I've found something very strange. See this short code below.
import os class Logger(object): def __init__(self): self.pid = os.getpid() print "os: %s." %os def __del__(self): print "os: %s." %os def temp_test_path(): return "./[%d].log" %(os.getpid()) logger = Logger()
This is intended for illustrative purposes. It just prints the imported module
os, on the construstion and destruction of a class (never mind the name
Logger). However, when I run this, the module
os seems to "disappear" to
None in the class destructor. The following is the output.
os: <module 'os' from 'C:\Python27\lib\os.pyc'>. os: None.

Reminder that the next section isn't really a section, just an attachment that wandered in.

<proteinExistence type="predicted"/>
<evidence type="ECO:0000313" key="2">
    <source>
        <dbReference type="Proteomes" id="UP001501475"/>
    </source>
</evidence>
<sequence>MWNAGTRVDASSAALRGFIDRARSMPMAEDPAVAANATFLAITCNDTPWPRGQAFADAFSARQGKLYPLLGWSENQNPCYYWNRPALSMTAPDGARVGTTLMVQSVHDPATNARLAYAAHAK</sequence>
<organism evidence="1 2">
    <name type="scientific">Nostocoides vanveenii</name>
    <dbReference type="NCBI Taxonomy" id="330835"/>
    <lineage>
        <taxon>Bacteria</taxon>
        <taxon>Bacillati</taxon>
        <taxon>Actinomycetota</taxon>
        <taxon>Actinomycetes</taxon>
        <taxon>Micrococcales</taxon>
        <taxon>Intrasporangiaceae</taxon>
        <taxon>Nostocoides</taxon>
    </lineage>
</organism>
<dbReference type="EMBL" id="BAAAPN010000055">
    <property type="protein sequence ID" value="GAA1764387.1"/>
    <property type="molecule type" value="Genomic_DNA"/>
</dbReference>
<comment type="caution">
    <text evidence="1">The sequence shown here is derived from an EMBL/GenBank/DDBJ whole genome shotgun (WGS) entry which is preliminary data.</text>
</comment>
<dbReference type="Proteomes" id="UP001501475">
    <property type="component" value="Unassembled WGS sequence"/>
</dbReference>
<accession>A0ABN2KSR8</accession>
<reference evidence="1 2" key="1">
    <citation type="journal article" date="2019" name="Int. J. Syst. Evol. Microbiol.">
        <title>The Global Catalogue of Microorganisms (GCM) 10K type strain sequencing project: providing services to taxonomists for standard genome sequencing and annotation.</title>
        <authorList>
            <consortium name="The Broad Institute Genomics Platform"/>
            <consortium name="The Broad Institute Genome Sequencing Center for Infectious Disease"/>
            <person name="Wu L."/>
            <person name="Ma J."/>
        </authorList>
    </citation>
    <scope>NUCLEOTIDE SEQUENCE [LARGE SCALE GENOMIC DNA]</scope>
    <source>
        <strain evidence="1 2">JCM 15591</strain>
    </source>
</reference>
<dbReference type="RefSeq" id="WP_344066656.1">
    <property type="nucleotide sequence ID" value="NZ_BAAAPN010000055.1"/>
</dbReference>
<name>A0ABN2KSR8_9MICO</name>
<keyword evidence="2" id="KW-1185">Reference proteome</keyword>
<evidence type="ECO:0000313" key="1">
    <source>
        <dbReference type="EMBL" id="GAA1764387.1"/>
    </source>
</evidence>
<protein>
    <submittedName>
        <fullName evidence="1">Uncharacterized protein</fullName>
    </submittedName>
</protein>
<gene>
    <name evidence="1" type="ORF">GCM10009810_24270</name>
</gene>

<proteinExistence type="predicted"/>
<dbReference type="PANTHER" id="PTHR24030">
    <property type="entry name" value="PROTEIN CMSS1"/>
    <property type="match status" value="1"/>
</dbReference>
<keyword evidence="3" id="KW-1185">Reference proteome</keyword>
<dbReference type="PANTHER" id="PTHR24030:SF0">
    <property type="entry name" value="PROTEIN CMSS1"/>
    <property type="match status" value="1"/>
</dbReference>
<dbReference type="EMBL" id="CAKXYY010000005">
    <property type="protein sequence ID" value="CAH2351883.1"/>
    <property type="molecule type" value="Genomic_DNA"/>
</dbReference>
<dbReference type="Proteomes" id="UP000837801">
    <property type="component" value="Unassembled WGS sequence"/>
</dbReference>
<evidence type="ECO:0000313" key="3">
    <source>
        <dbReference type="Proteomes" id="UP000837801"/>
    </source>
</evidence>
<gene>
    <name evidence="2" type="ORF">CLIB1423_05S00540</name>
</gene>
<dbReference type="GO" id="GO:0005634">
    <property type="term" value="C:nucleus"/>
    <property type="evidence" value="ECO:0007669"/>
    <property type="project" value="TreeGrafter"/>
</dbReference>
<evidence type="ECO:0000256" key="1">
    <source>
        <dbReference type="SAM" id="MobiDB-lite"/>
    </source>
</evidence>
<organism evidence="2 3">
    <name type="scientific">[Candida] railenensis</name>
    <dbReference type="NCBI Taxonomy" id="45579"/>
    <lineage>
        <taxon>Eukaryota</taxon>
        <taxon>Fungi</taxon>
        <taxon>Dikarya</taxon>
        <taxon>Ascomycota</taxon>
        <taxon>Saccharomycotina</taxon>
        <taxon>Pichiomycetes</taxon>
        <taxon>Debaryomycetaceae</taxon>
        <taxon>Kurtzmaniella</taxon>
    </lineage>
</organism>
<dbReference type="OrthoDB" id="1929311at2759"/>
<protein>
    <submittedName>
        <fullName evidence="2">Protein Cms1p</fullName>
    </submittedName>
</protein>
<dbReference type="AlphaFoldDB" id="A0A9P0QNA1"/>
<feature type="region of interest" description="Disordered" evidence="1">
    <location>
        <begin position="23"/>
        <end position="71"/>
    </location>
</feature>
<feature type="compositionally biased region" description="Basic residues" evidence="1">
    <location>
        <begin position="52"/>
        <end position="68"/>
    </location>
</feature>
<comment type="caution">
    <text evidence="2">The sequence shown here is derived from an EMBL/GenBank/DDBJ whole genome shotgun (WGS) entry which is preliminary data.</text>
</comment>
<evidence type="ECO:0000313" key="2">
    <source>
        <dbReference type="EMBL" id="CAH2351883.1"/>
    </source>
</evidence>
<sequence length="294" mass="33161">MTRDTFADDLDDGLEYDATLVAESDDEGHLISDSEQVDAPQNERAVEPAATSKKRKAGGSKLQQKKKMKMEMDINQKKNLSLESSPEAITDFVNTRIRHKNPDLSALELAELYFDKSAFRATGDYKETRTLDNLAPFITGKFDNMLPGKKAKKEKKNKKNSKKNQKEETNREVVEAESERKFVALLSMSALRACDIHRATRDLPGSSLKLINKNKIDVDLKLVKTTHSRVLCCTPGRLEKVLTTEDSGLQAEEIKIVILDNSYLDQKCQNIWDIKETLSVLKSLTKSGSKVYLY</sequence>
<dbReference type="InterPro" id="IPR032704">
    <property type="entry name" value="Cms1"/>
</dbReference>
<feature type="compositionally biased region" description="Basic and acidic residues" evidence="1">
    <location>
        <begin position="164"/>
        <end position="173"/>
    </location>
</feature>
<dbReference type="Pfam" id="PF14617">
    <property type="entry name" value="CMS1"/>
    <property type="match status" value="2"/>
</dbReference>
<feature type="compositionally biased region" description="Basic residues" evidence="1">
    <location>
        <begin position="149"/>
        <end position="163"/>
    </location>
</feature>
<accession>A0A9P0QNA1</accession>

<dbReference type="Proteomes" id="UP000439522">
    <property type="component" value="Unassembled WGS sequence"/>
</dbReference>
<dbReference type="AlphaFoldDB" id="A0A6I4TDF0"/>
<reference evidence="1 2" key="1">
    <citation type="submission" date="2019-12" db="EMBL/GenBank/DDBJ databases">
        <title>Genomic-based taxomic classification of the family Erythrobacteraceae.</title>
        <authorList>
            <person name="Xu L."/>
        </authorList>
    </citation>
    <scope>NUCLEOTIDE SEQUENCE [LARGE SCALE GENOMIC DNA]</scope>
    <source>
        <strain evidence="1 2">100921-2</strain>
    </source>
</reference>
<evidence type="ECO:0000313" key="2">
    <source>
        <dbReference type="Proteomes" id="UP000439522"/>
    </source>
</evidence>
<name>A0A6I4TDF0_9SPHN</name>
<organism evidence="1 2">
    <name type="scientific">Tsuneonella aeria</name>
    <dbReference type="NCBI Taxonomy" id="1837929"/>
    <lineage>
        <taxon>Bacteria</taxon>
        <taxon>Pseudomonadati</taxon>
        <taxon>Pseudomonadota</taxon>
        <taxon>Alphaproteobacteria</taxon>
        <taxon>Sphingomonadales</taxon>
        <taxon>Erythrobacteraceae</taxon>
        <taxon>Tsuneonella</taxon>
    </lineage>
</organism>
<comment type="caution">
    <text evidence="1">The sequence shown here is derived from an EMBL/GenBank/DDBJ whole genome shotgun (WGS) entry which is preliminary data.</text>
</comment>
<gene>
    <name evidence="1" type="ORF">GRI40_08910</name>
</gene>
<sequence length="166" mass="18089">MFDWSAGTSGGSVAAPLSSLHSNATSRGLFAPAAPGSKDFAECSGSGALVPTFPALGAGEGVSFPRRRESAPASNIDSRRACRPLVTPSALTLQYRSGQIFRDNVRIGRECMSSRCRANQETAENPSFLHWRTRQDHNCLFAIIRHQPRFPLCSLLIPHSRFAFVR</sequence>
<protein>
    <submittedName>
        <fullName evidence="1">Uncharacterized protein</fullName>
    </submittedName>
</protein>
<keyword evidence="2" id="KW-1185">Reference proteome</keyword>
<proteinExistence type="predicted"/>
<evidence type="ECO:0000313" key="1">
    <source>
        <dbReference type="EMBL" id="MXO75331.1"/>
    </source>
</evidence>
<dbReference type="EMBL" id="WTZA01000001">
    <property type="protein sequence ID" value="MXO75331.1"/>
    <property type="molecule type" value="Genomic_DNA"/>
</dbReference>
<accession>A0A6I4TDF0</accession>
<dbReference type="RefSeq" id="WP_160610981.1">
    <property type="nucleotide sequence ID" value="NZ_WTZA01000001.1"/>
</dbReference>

Where is said
os: None. is my problem. It should be identical to the first output line. However, look back at the python code above, at the function
temp_test_path(). If I alter the name of this function slightly, to say
temp_test_pat(), and keep all of the rest of the code exactly the same, and run it, I get the expected output (below).
os: <module 'os' from 'C:\Python27\lib\os.pyc'>. os: <module 'os' from 'C:\Python27\lib\os.pyc'>.
I can't find any explanation for this except that it's a bug. Can you? By the way I'm using Windows 7 64 bit.